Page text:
The Financial Conduct Authority’s eagerly awaited final guidance on the AIFMD (Alternative Investment Fund Managers Directive) remuneration regime has been published. The guidance sets out how the AIFM Remuneration Code should be interpreted and applied by alternative investment fund managers.
Dan Roman, UK head of hedge funds at KPMG, commented: “The guidance provides a lot of clarity to the alternatives industry, specifically around the proportionality regime, delegation provision, LLP partners or members, remuneration disclosure and payments in units, shares or other instruments.
“Affected businesses will need to review their compliance plans as a matter of urgency, to ensure they are robust under these new guidelines which have immediate effect.
“The biggest surprise to come out of the FCA’s announcement is their expectation that managers of the majority of alternative investment fund assets in the UK will be subject to the full regime. This will be particularly worrying news for hedge funds above the £1bn AUM threshold that had intended to rely on the additional proportionality factors to be exempt from this. The proportionality regime, as we understood it, was intended to be a two stage process. It remains to be seen whether equal weight will be attached by the FCA to the outcome of the additional proportionality factors in stage two.”
Key points addressed in the guidance document include:
- Proportionality regime: The thresholds permitting AIFMs to disapply the Pay-out Process Rules are now set at GBP 5 billion AUM for closed-ended unleveraged AIFs and £1 billion AUM for all other types of managed AIFs. The FCA states that they ‘ expect these thresholds to create the presumption that managers of the majority of AIF assets in the UK will be subject to the full regime because of the concentration of assets in a number of very large asset managers ’.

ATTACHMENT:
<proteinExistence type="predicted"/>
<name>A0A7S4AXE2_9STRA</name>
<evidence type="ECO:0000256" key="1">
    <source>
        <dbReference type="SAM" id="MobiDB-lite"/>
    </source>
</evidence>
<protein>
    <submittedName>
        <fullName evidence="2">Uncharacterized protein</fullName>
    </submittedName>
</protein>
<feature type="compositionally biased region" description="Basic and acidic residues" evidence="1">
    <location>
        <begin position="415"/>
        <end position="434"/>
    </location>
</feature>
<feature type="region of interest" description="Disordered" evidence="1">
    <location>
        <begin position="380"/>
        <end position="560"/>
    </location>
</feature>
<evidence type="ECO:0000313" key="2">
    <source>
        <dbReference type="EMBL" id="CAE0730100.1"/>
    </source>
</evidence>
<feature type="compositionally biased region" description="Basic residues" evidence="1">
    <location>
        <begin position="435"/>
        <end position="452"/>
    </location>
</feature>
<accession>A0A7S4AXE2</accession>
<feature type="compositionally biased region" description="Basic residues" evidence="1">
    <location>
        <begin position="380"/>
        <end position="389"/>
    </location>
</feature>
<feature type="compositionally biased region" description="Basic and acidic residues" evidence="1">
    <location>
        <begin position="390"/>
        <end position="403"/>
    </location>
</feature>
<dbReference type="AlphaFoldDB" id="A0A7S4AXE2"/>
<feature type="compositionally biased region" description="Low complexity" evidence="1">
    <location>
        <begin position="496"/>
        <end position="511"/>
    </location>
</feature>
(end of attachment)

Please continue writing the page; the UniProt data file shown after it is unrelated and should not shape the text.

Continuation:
- Other proportionality factors: Additional colour has been provided in relation to the factors used to determine whether there are characteristics of the AIFM or AIF that render it less complex or smaller scale, as compared to its peers in the UK or EU market.
- Delegation provision: The FCA has confirmed that the only remuneration regimes they consider to be ‘equally as effective’ to the AIFM Remuneration Code are the Capital Requirements Directive (CRD) and the Markets in Financial Instruments Directive (MiFID).
- Further guidance for partners or members of an LLP: Clarification on how to categorise payments received by partners or members of an LLP. I.e. the split between the portion considered to be ‘return on equity’ in the firm and the portion that represents ‘payment for their services to the AIFM ’. Guidance is also given on benchmarking methodologies that might be used and possible tax implications for partners, as well as the further bifurcation between fixed and variable remuneration.
- Remuneration disclosure: The disclosures on remuneration in the AIF annual report may need to be published before the AIFMD compliant remuneration policy has come into force and/or before the first post-authorisation performance year has ended. The FCA confirms that when faced with inappropriate circumstances the AIFM may consider omitting the disclosure from the relevant annual report whilst noting the allowable reason for doing so.
- Payments in units, shares or other instruments: The FCA gives further guidance to disapplying the rule for 50% of variable remuneration to be paid out in shares of the AIF. This can be done using either the proportionality rule or because the legal structure of the AIFs precludes it. However, best practice will remain for firms to elect to pay AIFM Code Staff in instruments linked to the AIFM or its parent company, or instruments linked to a weighed performance average of the AIFs managed.